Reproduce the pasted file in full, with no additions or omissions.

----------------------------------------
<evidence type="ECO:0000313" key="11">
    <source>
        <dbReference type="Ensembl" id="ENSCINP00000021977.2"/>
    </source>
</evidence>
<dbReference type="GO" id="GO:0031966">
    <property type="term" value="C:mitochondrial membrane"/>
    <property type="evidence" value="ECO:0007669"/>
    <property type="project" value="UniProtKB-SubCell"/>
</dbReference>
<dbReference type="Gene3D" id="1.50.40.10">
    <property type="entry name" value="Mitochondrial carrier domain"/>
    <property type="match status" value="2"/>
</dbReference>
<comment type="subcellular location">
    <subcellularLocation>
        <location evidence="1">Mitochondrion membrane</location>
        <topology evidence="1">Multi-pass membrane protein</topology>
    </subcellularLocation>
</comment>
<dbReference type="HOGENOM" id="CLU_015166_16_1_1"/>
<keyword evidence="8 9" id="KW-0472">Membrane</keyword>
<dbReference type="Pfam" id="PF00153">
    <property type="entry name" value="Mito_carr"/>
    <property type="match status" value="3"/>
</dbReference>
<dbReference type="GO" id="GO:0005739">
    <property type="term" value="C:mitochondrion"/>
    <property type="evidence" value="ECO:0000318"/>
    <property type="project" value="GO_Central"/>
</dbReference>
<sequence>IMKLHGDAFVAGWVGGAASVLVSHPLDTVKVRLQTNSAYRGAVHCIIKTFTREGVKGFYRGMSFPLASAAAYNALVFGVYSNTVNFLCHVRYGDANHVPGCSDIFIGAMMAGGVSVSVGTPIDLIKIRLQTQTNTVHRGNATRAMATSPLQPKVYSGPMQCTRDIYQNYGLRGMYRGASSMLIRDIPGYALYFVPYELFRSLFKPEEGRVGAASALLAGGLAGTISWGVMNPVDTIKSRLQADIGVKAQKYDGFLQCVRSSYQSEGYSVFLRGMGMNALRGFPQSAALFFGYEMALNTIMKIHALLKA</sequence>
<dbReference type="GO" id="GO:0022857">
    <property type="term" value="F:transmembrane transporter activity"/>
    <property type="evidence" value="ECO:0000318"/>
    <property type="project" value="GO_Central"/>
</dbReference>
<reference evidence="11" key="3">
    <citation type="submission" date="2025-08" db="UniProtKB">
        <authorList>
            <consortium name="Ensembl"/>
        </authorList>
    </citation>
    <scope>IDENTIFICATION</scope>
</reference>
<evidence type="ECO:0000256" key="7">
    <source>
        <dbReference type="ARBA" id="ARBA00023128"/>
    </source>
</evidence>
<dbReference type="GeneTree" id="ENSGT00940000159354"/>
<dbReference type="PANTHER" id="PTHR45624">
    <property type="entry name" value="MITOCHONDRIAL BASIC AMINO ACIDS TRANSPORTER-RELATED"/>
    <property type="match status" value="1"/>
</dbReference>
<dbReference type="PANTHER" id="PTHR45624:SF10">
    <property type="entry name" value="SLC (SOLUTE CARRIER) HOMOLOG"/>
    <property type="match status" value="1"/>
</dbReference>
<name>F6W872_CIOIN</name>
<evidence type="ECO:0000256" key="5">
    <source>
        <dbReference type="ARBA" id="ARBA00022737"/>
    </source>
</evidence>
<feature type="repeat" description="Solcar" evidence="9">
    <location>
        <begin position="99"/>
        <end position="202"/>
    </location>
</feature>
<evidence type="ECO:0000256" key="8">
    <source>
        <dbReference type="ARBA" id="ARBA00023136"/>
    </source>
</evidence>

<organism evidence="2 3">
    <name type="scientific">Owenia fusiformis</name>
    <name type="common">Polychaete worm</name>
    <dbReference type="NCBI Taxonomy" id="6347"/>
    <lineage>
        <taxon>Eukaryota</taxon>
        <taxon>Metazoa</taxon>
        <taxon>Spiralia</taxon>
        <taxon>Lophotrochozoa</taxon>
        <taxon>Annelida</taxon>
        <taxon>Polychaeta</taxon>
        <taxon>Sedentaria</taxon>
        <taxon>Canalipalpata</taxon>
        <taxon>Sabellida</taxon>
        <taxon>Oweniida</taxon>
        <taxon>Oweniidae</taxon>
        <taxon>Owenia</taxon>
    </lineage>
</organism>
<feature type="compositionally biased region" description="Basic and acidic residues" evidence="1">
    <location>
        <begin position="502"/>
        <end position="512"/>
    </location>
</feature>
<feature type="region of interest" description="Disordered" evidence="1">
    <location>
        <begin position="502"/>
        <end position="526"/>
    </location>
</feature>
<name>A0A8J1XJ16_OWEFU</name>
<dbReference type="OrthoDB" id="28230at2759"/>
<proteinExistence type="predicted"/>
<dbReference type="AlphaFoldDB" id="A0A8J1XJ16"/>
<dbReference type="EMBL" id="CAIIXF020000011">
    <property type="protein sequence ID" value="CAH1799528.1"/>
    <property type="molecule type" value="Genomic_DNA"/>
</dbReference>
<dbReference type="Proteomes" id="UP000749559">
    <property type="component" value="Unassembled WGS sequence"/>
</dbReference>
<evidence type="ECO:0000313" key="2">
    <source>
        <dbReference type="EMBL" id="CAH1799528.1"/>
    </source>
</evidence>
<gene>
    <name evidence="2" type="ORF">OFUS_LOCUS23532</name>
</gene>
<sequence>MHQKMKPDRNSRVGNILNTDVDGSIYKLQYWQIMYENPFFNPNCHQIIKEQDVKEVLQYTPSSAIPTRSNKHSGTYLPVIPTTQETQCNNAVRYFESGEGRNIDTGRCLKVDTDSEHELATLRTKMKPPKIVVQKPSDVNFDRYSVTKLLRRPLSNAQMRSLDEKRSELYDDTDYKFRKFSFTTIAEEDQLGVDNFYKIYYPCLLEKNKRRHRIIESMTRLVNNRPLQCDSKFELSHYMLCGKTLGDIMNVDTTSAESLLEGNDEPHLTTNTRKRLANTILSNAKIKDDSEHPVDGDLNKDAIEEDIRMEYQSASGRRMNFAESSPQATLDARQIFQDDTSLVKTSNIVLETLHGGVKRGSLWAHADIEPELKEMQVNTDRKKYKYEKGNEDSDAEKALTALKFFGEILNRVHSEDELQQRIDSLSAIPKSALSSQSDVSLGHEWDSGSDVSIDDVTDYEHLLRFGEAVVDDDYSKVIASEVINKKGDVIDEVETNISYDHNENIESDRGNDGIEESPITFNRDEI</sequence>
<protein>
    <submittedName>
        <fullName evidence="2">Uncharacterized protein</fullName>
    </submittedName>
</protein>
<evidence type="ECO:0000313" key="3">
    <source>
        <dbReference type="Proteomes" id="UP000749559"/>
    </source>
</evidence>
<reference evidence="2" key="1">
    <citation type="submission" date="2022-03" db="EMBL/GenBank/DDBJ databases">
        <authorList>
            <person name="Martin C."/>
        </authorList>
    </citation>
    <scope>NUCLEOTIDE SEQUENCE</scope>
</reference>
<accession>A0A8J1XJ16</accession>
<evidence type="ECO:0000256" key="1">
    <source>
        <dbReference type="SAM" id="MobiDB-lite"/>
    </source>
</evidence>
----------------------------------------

<evidence type="ECO:0000313" key="11">
    <source>
        <dbReference type="Ensembl" id="ENSCINP00000021977.2"/>
    </source>
</evidence>
<dbReference type="GO" id="GO:0031966">
    <property type="term" value="C:mitochondrial membrane"/>
    <property type="evidence" value="ECO:0007669"/>
    <property type="project" value="UniProtKB-SubCell"/>
</dbReference>
<dbReference type="Gene3D" id="1.50.40.10">
    <property type="entry name" value="Mitochondrial carrier domain"/>
    <property type="match status" value="2"/>
</dbReference>
<comment type="subcellular location">
    <subcellularLocation>
        <location evidence="1">Mitochondrion membrane</location>
        <topology evidence="1">Multi-pass membrane protein</topology>
    </subcellularLocation>
</comment>
<dbReference type="HOGENOM" id="CLU_015166_16_1_1"/>
<keyword evidence="8 9" id="KW-0472">Membrane</keyword>
<dbReference type="Pfam" id="PF00153">
    <property type="entry name" value="Mito_carr"/>
    <property type="match status" value="3"/>
</dbReference>
<dbReference type="GO" id="GO:0005739">
    <property type="term" value="C:mitochondrion"/>
    <property type="evidence" value="ECO:0000318"/>
    <property type="project" value="GO_Central"/>
</dbReference>
<sequence>IMKLHGDAFVAGWVGGAASVLVSHPLDTVKVRLQTNSAYRGAVHCIIKTFTREGVKGFYRGMSFPLASAAAYNALVFGVYSNTVNFLCHVRYGDANHVPGCSDIFIGAMMAGGVSVSVGTPIDLIKIRLQTQTNTVHRGNATRAMATSPLQPKVYSGPMQCTRDIYQNYGLRGMYRGASSMLIRDIPGYALYFVPYELFRSLFKPEEGRVGAASALLAGGLAGTISWGVMNPVDTIKSRLQADIGVKAQKYDGFLQCVRSSYQSEGYSVFLRGMGMNALRGFPQSAALFFGYEMALNTIMKIHALLKA</sequence>
<dbReference type="GO" id="GO:0022857">
    <property type="term" value="F:transmembrane transporter activity"/>
    <property type="evidence" value="ECO:0000318"/>
    <property type="project" value="GO_Central"/>
</dbReference>
<reference evidence="11" key="3">
    <citation type="submission" date="2025-08" db="UniProtKB">
        <authorList>
            <consortium name="Ensembl"/>
        </authorList>
    </citation>
    <scope>IDENTIFICATION</scope>
</reference>
<evidence type="ECO:0000256" key="7">
    <source>
        <dbReference type="ARBA" id="ARBA00023128"/>
    </source>
</evidence>
<dbReference type="GeneTree" id="ENSGT00940000159354"/>
<dbReference type="PANTHER" id="PTHR45624">
    <property type="entry name" value="MITOCHONDRIAL BASIC AMINO ACIDS TRANSPORTER-RELATED"/>
    <property type="match status" value="1"/>
</dbReference>
<dbReference type="PANTHER" id="PTHR45624:SF10">
    <property type="entry name" value="SLC (SOLUTE CARRIER) HOMOLOG"/>
    <property type="match status" value="1"/>
</dbReference>
<name>F6W872_CIOIN</name>
<evidence type="ECO:0000256" key="5">
    <source>
        <dbReference type="ARBA" id="ARBA00022737"/>
    </source>
</evidence>
<feature type="repeat" description="Solcar" evidence="9">
    <location>
        <begin position="99"/>
        <end position="202"/>
    </location>
</feature>
<evidence type="ECO:0000256" key="8">
    <source>
        <dbReference type="ARBA" id="ARBA00023136"/>
    </source>
</evidence>

<organism evidence="2 3">
    <name type="scientific">Owenia fusiformis</name>
    <name type="common">Polychaete worm</name>
    <dbReference type="NCBI Taxonomy" id="6347"/>
    <lineage>
        <taxon>Eukaryota</taxon>
        <taxon>Metazoa</taxon>
        <taxon>Spiralia</taxon>
        <taxon>Lophotrochozoa</taxon>
        <taxon>Annelida</taxon>
        <taxon>Polychaeta</taxon>
        <taxon>Sedentaria</taxon>
        <taxon>Canalipalpata</taxon>
        <taxon>Sabellida</taxon>
        <taxon>Oweniida</taxon>
        <taxon>Oweniidae</taxon>
        <taxon>Owenia</taxon>
    </lineage>
</organism>
<feature type="compositionally biased region" description="Basic and acidic residues" evidence="1">
    <location>
        <begin position="502"/>
        <end position="512"/>
    </location>
</feature>
<feature type="region of interest" description="Disordered" evidence="1">
    <location>
        <begin position="502"/>
        <end position="526"/>
    </location>
</feature>
<name>A0A8J1XJ16_OWEFU</name>
<dbReference type="OrthoDB" id="28230at2759"/>
<proteinExistence type="predicted"/>
<dbReference type="AlphaFoldDB" id="A0A8J1XJ16"/>
<dbReference type="EMBL" id="CAIIXF020000011">
    <property type="protein sequence ID" value="CAH1799528.1"/>
    <property type="molecule type" value="Genomic_DNA"/>
</dbReference>
<dbReference type="Proteomes" id="UP000749559">
    <property type="component" value="Unassembled WGS sequence"/>
</dbReference>
<evidence type="ECO:0000313" key="2">
    <source>
        <dbReference type="EMBL" id="CAH1799528.1"/>
    </source>
</evidence>
<gene>
    <name evidence="2" type="ORF">OFUS_LOCUS23532</name>
</gene>
<sequence>MHQKMKPDRNSRVGNILNTDVDGSIYKLQYWQIMYENPFFNPNCHQIIKEQDVKEVLQYTPSSAIPTRSNKHSGTYLPVIPTTQETQCNNAVRYFESGEGRNIDTGRCLKVDTDSEHELATLRTKMKPPKIVVQKPSDVNFDRYSVTKLLRRPLSNAQMRSLDEKRSELYDDTDYKFRKFSFTTIAEEDQLGVDNFYKIYYPCLLEKNKRRHRIIESMTRLVNNRPLQCDSKFELSHYMLCGKTLGDIMNVDTTSAESLLEGNDEPHLTTNTRKRLANTILSNAKIKDDSEHPVDGDLNKDAIEEDIRMEYQSASGRRMNFAESSPQATLDARQIFQDDTSLVKTSNIVLETLHGGVKRGSLWAHADIEPELKEMQVNTDRKKYKYEKGNEDSDAEKALTALKFFGEILNRVHSEDELQQRIDSLSAIPKSALSSQSDVSLGHEWDSGSDVSIDDVTDYEHLLRFGEAVVDDDYSKVIASEVINKKGDVIDEVETNISYDHNENIESDRGNDGIEESPITFNRDEI</sequence>
<protein>
    <submittedName>
        <fullName evidence="2">Uncharacterized protein</fullName>
    </submittedName>
</protein>
<evidence type="ECO:0000313" key="3">
    <source>
        <dbReference type="Proteomes" id="UP000749559"/>
    </source>
</evidence>
<reference evidence="2" key="1">
    <citation type="submission" date="2022-03" db="EMBL/GenBank/DDBJ databases">
        <authorList>
            <person name="Martin C."/>
        </authorList>
    </citation>
    <scope>NUCLEOTIDE SEQUENCE</scope>
</reference>
<accession>A0A8J1XJ16</accession>
<evidence type="ECO:0000256" key="1">
    <source>
        <dbReference type="SAM" id="MobiDB-lite"/>
    </source>
</evidence>